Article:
In April, the Center on Wrongful Convictions’ Women’s Defense Initiative hosted a panel, “Illinois’ Resentencing Statutes and their Impact for Black Women,” as part of the Bluhm Legal Clinic’s series on Lawyering and Race in the 21st Century series. The discussion highlighted Illinois’ domestic violence and postpartum depression resentencing provisions.
The speakers included Alexis Mansfield, senior advisor at the Women’s Justice Institute; Rachel White-Domain, director of the Women and Survivors Project at Illinois Prison Project; Latoya Griffin, a freed person who was granted clemency in 2021; and Sandra Brown, a freed person who was released in 2022 and now an analytical senior advisor at the Women’s Justice Institute. Moderated by Jianing Xie, staff attorney at the Women’s Defense Initiative, the panel answered questions from the audience and reflected on the ways the criminal justice system disproportionally affects Black women who are victims of domestic violence and suffer from post-partum psychosis. “We really see the bind that Black women find themselves in in court, this real lack of options and no wonder many of them decide to take a plea [deal] just based on the reality of the situation,” Xie said.
In 2016, Illinois made an amendment to statute 2-1401, which allows domestic violence survivors who are incarcerated, and whose experience of domestic violence were not taken into account in their original sentencing hearing, to ask the court for a new hearing. The amendment also includes consideration for instances of offense which were the direct result of post-partum depression or post-partum psychosis.
White-Domain represents several women who were convicted of homicide after defending themselves against an abuser. “Policing, prisons, and prosecution are not a solution to human problems. They don’t solve [them]. We haven’t invested in the ways that we know how to solve problems like domestic violence,” she said.
Brown, who was incarcerated for a domestic fight, said that gender-based violence has long been deemed acceptable by society. “We still see Black women criminalized for surviving some very horrific things,” she said. “We’re often threatened and beaten into silence. The same thing happens in court when we are threatened with longer sentences because we speak up. And when we do speak up, we have to overcome these obstacles of invalidation and justification.”
Griffin talked about her experience with post-partum depression, having been convicted of murdering her child and sentenced to 70 years in prison as a teenager. She was freed through executive clemency last year, with the help of the CWC, after an expert testified in court to the effects of post-partum depression. “I suffered from depression my whole life,” Griffin said. “Post-partum depression is [anxiety], guilt, shame, discomfort, a number of things that many people face and don’t know they are going through this.” She described her time in prison and hearing similar stories from the women she was incarcerated with. “No woman carries their child for nine months and wakes up and decides to kill her child. There’s a mental break, and the criminal justice system needs to look into it more and not just lock women up and throw away the key.”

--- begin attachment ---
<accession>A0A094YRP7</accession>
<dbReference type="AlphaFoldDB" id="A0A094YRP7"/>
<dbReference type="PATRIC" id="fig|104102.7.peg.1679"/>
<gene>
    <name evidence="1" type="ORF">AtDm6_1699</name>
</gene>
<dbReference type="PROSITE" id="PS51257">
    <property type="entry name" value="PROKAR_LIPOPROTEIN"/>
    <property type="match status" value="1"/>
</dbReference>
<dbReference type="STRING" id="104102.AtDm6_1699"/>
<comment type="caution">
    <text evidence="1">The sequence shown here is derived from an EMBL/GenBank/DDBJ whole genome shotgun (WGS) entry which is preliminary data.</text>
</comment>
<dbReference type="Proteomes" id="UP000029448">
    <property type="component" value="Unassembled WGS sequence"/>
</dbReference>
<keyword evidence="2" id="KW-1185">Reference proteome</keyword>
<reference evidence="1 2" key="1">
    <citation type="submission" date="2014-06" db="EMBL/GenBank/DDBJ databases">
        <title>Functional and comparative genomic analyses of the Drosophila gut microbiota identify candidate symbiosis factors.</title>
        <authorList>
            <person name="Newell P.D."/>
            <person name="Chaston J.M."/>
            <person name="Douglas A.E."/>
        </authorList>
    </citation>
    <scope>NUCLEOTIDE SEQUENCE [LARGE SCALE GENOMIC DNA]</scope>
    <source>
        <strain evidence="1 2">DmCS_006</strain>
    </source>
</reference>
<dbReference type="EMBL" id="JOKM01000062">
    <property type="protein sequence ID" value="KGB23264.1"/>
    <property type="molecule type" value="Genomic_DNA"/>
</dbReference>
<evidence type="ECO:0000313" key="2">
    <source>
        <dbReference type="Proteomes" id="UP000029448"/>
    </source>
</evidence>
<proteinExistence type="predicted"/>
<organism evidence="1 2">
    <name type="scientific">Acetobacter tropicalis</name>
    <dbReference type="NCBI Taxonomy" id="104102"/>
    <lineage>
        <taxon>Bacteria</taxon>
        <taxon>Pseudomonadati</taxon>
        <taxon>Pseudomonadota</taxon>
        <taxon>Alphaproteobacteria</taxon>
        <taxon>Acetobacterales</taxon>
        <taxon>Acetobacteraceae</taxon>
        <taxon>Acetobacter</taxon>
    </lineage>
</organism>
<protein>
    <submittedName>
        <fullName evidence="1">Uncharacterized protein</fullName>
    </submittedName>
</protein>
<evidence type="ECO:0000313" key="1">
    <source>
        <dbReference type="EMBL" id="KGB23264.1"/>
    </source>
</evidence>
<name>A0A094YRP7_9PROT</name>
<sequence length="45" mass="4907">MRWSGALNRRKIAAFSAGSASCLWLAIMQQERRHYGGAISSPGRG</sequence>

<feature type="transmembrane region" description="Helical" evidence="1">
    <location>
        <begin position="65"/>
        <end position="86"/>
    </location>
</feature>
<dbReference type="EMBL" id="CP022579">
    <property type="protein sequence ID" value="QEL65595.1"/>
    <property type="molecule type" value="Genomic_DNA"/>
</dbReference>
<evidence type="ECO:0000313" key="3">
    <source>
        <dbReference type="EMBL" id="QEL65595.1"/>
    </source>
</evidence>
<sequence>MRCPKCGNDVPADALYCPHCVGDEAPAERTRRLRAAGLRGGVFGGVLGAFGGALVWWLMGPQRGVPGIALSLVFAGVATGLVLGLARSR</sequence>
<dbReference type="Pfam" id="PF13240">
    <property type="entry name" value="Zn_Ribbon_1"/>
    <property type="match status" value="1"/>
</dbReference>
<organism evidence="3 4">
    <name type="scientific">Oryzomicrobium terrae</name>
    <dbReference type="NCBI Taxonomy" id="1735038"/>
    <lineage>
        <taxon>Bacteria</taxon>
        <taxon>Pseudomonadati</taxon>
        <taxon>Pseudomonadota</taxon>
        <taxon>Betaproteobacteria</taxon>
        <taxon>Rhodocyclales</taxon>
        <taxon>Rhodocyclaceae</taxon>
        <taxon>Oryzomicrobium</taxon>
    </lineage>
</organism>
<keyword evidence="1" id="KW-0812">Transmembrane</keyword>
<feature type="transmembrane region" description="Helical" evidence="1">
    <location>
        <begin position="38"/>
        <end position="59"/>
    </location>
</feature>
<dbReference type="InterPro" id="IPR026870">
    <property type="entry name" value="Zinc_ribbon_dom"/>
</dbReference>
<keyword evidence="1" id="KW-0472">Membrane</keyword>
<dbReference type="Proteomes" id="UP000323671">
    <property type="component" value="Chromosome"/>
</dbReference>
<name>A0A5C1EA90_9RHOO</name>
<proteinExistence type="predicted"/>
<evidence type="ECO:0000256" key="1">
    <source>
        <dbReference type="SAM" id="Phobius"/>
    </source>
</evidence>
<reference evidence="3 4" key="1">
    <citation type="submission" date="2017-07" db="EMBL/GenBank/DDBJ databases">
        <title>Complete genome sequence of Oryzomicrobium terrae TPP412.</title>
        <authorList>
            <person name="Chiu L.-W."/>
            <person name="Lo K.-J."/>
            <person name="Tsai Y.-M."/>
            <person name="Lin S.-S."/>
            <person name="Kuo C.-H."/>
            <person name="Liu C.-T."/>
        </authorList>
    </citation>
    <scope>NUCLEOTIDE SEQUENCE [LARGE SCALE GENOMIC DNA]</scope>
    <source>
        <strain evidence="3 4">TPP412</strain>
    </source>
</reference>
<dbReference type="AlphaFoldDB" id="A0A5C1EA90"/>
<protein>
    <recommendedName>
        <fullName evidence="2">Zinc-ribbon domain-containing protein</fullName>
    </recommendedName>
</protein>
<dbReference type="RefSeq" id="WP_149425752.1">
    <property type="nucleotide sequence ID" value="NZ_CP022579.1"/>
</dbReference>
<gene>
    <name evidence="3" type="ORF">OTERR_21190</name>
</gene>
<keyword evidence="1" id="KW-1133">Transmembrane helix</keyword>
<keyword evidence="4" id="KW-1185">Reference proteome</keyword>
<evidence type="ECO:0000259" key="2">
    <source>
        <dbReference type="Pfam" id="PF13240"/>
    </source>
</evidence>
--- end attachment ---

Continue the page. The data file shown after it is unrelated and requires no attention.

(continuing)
Even though the amendment is a step in the right direction, Mansfield noted that much more needs to be done. “There are only four known survivors who have benefited under that act,” she said. “At least 60 petitions have been filed and only four have even received any benefit.” That benefit was only three years off of a 30-year sentence in one case. “We’ve started to look at what those issues were that have prevented other survivors from getting relief, which was the entire intention of enacting this law.”
The panel hopes that their work will push lawmakers to make additional changes to Illinois laws, like 2-1401, which will continue to help women seek relief from domestic violence and post-partum depression. “Nothing needs to be a secret anymore,” Griffin said. “More ladies need to tell their stories so that society can adjust, adapt, and help.” Brown adds that she would like to see a justice system that “doesn’t equate Blackness with less-ness.” She stated: “I would like to see justice tempered with mercy. I’m hoping that more women receive the relief that the law is said to provide. That would be one of the first steps to receiving the healing long overdue so many of us.”